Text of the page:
Newton ruling: What’s not being said
Cam Newton has been ruled eligible to play while Auburn continues its quest for a national championship. I’m happy for the kid and his program, but disappointed in the NCAA’s lack of consistency and ability to pull doctrine from its ass whenever it suits the purpose.
It was just weeks ago that the allegations of a pay-for-play plan implemented by Cecil Newton first surfaced. It captured the headlines, and programs either slapped by the NCAA’s heavy hand or awaiting treatment remained attentive to the daily updates from the deep south.
With red flags flying high above the big top of Jordan-Hare, it was a calling to send in the clowns, to which the NCAA obliged. Having all but wrapped up an investigation in Chapel Hill, personnel was quickly transferred to the headlining SEC. The Newtons were placed on the fast track, along with Auburn, Mississippi State, and non-Grammy winning Kenny Rogers. And just one day after the Heisman frontrunning quarterback was quietly determined to be ineligible while probing continued, the committee announced its ruling.
The determination, in not so many words, was that if the kid didn’t know about his fathers actions, then the kid can play. And in even fewer words, I say—-Bullshit.
What’s most irritating isn’t the supposed lack of knowledge. It’s the lack of consistency and the
punishment slap on the wrist given to Cecil Newton. Soliciting pay-for-play is a violation, and one would think the most severe. It was established that Cecil attempted to sell his son like a $180,000 lap dance to a Mississippi trucker, but the consequence for that infraction is to limit the amount of contact the elder Newton has with Auburn, and the disassociation of Kenny Rogers from Mississippi State.
I doubt Cecil Newton was having tea and crumpets with the athletic department on Sundays, and unless there’s a younger fruit ripening on the family tree, limiting contact will have no effect on the preacher’s life. Also, seeing that Rogers came forward on his own and sang like a bird, it’s safe to say he had voluntarily disassociated himself from the cow bell dingers months ago. That leaves “no harm, no foul”, and life goes on as usual.—unless Cecil did receive a hefty payment, making it a little better.
Song of the Day: God is trying to tell you something~The Color Purple
Southern California’s new athletic director reacted to the ruling with these words:
“In the Reggie Bush case, when the parent [did] something inappropriate the kid and the school suffered,” Haden said.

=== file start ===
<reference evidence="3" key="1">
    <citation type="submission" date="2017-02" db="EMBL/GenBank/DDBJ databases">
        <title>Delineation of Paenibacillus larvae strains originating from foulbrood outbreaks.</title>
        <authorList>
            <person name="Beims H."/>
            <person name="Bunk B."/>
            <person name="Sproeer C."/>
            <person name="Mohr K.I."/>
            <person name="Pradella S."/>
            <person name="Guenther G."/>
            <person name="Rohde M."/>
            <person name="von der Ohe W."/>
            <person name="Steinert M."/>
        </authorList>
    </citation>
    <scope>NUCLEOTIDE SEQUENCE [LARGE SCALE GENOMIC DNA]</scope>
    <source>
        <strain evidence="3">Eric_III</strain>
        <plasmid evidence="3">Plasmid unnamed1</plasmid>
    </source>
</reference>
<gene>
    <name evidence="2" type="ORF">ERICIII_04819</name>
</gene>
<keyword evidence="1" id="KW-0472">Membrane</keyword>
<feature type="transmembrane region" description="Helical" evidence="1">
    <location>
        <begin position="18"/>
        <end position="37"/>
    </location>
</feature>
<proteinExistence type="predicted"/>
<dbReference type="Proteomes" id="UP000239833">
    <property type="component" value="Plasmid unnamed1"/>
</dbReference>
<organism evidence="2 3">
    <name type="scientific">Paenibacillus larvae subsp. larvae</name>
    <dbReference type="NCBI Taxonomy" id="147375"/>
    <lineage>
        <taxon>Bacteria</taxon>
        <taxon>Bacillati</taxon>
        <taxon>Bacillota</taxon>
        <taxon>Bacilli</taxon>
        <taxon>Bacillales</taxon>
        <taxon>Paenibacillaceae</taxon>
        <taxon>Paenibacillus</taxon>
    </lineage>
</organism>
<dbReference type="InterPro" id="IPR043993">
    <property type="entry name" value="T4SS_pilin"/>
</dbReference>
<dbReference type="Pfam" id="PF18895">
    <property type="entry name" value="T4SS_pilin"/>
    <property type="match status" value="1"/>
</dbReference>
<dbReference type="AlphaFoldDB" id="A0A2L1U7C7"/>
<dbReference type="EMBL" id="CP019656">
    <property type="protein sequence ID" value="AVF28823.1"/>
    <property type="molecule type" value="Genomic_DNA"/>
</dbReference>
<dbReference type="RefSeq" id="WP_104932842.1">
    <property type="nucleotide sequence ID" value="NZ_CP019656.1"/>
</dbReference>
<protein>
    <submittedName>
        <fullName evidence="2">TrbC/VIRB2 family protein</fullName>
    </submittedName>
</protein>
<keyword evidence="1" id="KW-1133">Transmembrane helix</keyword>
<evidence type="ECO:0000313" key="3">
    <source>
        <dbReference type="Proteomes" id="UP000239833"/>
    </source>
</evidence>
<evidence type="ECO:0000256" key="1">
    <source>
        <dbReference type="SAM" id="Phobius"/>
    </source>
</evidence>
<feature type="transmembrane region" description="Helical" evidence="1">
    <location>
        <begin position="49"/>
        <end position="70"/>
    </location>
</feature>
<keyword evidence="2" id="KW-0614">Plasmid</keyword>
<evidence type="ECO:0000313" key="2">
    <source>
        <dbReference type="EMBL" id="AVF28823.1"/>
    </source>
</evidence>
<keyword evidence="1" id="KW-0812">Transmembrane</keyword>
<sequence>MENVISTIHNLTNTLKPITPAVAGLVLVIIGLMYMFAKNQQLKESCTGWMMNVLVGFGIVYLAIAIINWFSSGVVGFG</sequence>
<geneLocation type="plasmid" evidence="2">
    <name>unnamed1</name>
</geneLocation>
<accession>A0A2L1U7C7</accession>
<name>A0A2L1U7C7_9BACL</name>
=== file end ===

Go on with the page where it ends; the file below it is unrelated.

This is formal AD Jibberish, which translates to—“What the Fuck?!”
Knowledge was the key to the sanctions imposed on USC. Although the school stood by it’s claim that it didn’t know of any transactions and agreements between the Bush family and an agent 100 miles south of campus, the NCAA basically said it was expected to. In connecting the said knowledge to the violation, the NCAA used a photograph and a phone call, and it was hammer-time!
Eleven months later, a son can say he had no knowledge of his father’s solicitation, and it ends at that. One athletic department was expected to know what the Bush family ate for dinner each night, and with a picture and phone number, they became guests for supper. Cam Newton was able to sit at his parents table, serving himself and asking that they pass the peas. But when asked what his father feasted on, he is clueless, and that is acceptable.—Yeah. Chew on that.
“I was always told the parent is the child,” Haden said. “That’s what we’ve been telling our kids. If the parent does something inappropriate the child suffers the consequences.”
This isn’t a concept that Haden concocted on his own. It’s basically a repeat of the ruling against USC, as told by the NCAA.
The inconsistency of yesterday’s ruling is pointed out by Brooks in a comparison to Arizona basketball in ’95 and Pac 10 player of the year Damon Stoudemire. ESPN’s Gene Wojciechowski reacts to the NCAA giving a free pass to violators of the most severe infraction. And Yahoo Sports, which pushed more than any other media source for an NCAA investigation and discipline of USC, writes of a Pandora’s box now opened by the entity in charge of rules and enforcement.
The NCAA knew it was opening a can of worms when it placed new emphasis on enforcement. What it didn’t know was how often or how many megadriles would be propelled. You can’t sanction everyone and still sell the product as legit. So after the initial surge of enforcement, the NCAA finds itself backpeddling in embarrassment, attempting to revert back to the” hardly seen and seldom heard role” of years past. It’s too late. A nation is watching, and it is just as confused as I am.
You can call me bitter, but you can’t call me blind.